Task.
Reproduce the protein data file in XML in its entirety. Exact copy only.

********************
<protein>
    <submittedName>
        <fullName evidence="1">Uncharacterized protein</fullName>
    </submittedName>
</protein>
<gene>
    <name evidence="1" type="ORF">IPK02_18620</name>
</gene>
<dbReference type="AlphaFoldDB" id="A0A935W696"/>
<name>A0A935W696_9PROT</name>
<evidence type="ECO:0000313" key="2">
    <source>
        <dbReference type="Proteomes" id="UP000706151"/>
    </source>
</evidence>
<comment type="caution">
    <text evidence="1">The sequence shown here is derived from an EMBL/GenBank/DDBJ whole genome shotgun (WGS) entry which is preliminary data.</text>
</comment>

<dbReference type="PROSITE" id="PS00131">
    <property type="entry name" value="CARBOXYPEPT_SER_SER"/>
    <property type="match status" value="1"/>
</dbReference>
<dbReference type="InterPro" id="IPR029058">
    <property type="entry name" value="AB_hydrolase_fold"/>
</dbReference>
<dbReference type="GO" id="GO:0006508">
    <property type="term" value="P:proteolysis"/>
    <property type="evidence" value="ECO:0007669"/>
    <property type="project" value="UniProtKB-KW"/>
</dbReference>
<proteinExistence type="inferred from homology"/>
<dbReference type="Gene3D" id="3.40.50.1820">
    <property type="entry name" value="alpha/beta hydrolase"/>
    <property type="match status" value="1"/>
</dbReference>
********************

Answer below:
<protein>
    <submittedName>
        <fullName evidence="1">Uncharacterized protein</fullName>
    </submittedName>
</protein>
<gene>
    <name evidence="1" type="ORF">IPK02_18620</name>
</gene>
<dbReference type="AlphaFoldDB" id="A0A935W696"/>
<name>A0A935W696_9PROT</name>
<evidence type="ECO:0000313" key="2">
    <source>
        <dbReference type="Proteomes" id="UP000706151"/>
    </source>
</evidence>
<comment type="caution">
    <text evidence="1">The sequence shown here is derived from an EMBL/GenBank/DDBJ whole genome shotgun (WGS) entry which is preliminary data.</text>
</comment>

<dbReference type="PROSITE" id="PS00131">
    <property type="entry name" value="CARBOXYPEPT_SER_SER"/>
    <property type="match status" value="1"/>
</dbReference>
<dbReference type="InterPro" id="IPR029058">
    <property type="entry name" value="AB_hydrolase_fold"/>
</dbReference>
<dbReference type="GO" id="GO:0006508">
    <property type="term" value="P:proteolysis"/>
    <property type="evidence" value="ECO:0007669"/>
    <property type="project" value="UniProtKB-KW"/>
</dbReference>
<proteinExistence type="inferred from homology"/>
<dbReference type="Gene3D" id="3.40.50.1820">
    <property type="entry name" value="alpha/beta hydrolase"/>
    <property type="match status" value="1"/>
</dbReference>